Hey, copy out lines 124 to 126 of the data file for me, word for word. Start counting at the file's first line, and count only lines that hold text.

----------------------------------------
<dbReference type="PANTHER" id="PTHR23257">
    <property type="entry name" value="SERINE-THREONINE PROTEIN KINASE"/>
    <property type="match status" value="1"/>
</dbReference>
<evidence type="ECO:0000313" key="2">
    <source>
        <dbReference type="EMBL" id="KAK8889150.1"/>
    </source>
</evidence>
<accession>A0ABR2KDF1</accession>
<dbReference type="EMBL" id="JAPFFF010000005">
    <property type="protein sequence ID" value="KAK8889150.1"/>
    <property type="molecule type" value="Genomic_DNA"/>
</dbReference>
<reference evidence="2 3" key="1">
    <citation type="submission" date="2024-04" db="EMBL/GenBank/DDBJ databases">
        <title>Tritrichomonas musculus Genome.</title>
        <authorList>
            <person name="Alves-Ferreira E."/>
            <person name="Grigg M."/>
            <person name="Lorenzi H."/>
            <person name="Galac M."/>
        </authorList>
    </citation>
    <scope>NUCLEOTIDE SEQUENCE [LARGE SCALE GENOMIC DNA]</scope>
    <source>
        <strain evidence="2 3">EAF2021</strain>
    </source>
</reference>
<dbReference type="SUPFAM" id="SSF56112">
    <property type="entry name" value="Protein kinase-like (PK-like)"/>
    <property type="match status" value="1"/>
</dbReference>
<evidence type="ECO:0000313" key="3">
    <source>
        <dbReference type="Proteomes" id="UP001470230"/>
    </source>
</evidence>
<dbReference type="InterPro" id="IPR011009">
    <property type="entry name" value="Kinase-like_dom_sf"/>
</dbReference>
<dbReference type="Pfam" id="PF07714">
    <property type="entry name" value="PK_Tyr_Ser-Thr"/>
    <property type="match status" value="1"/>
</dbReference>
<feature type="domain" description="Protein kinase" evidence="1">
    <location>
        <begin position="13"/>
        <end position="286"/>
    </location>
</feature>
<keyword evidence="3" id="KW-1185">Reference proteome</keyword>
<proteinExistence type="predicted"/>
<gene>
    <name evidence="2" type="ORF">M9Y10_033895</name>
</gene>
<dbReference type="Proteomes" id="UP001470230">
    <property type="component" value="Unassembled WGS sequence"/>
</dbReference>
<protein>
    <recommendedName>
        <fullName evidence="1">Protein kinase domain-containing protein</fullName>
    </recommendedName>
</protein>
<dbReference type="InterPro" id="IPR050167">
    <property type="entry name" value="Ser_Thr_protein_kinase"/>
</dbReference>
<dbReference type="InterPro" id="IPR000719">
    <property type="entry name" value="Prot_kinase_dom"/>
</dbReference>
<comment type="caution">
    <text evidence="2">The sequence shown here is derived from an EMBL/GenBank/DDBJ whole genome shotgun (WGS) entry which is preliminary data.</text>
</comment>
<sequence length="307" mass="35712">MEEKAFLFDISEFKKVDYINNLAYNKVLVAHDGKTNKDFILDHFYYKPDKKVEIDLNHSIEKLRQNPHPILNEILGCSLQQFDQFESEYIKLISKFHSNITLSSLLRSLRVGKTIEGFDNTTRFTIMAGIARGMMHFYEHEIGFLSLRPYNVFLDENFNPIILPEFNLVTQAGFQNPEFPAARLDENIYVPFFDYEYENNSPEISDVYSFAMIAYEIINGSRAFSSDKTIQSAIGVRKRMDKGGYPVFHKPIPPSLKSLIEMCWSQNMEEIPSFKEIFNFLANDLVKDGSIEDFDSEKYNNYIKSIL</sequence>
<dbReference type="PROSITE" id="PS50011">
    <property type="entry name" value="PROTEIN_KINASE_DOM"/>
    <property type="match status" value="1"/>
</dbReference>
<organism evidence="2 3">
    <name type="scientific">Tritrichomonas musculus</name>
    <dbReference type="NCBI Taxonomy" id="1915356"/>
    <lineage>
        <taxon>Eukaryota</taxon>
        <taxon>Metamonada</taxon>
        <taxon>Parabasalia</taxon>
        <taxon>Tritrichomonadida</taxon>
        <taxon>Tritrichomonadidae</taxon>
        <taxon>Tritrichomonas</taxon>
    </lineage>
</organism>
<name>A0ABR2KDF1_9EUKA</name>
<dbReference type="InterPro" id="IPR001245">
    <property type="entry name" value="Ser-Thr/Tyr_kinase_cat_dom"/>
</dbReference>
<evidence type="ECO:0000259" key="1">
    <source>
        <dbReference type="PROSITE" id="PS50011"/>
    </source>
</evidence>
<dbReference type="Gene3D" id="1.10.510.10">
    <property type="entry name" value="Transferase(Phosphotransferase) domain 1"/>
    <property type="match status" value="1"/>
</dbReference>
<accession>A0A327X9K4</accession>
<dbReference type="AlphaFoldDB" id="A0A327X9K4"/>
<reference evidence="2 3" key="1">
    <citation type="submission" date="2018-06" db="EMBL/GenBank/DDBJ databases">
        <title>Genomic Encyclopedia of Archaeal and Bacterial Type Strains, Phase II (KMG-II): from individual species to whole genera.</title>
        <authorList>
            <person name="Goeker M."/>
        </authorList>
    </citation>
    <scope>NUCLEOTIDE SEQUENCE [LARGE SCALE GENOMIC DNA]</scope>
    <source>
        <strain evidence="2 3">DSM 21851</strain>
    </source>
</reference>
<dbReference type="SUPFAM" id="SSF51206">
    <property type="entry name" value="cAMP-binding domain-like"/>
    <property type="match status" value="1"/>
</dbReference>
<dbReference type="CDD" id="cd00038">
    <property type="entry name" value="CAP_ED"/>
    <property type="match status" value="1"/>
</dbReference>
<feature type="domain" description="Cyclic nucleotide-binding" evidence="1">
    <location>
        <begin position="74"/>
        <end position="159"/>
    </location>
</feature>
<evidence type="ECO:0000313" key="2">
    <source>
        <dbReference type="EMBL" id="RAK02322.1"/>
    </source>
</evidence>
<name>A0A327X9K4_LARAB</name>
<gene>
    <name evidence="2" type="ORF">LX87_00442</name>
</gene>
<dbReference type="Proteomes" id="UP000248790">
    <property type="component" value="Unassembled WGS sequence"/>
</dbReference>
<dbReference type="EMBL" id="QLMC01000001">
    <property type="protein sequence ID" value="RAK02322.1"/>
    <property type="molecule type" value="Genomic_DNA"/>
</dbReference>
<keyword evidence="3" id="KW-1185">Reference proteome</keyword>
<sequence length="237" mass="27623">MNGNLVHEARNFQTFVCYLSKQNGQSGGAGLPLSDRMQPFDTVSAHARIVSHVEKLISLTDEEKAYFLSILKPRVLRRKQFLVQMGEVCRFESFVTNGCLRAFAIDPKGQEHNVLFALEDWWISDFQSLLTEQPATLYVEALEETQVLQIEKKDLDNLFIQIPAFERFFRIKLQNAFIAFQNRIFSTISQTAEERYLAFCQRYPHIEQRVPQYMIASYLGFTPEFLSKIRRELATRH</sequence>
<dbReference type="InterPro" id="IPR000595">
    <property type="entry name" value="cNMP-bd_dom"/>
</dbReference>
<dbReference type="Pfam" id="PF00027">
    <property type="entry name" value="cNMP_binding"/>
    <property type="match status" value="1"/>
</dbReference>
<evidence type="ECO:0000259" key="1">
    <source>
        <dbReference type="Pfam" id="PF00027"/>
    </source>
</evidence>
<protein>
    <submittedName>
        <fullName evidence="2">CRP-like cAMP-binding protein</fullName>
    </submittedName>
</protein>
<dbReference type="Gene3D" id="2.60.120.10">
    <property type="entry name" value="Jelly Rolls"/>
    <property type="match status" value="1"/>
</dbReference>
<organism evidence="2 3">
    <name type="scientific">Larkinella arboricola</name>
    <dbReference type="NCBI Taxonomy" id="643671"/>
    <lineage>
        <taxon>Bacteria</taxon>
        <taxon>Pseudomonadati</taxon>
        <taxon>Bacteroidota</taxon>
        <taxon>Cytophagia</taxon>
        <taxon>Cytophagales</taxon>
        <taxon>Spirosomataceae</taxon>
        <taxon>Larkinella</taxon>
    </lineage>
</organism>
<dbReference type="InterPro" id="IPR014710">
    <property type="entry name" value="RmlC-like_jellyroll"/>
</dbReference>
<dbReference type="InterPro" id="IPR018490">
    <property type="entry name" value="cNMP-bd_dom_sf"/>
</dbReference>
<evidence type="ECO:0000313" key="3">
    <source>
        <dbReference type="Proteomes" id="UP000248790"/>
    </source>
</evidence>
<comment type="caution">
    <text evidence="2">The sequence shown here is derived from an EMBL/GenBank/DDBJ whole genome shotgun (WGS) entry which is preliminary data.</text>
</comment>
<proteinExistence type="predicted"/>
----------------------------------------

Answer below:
    <property type="match status" value="1"/>
</dbReference>
<feature type="domain" description="Cyclic nucleotide-binding" evidence="1">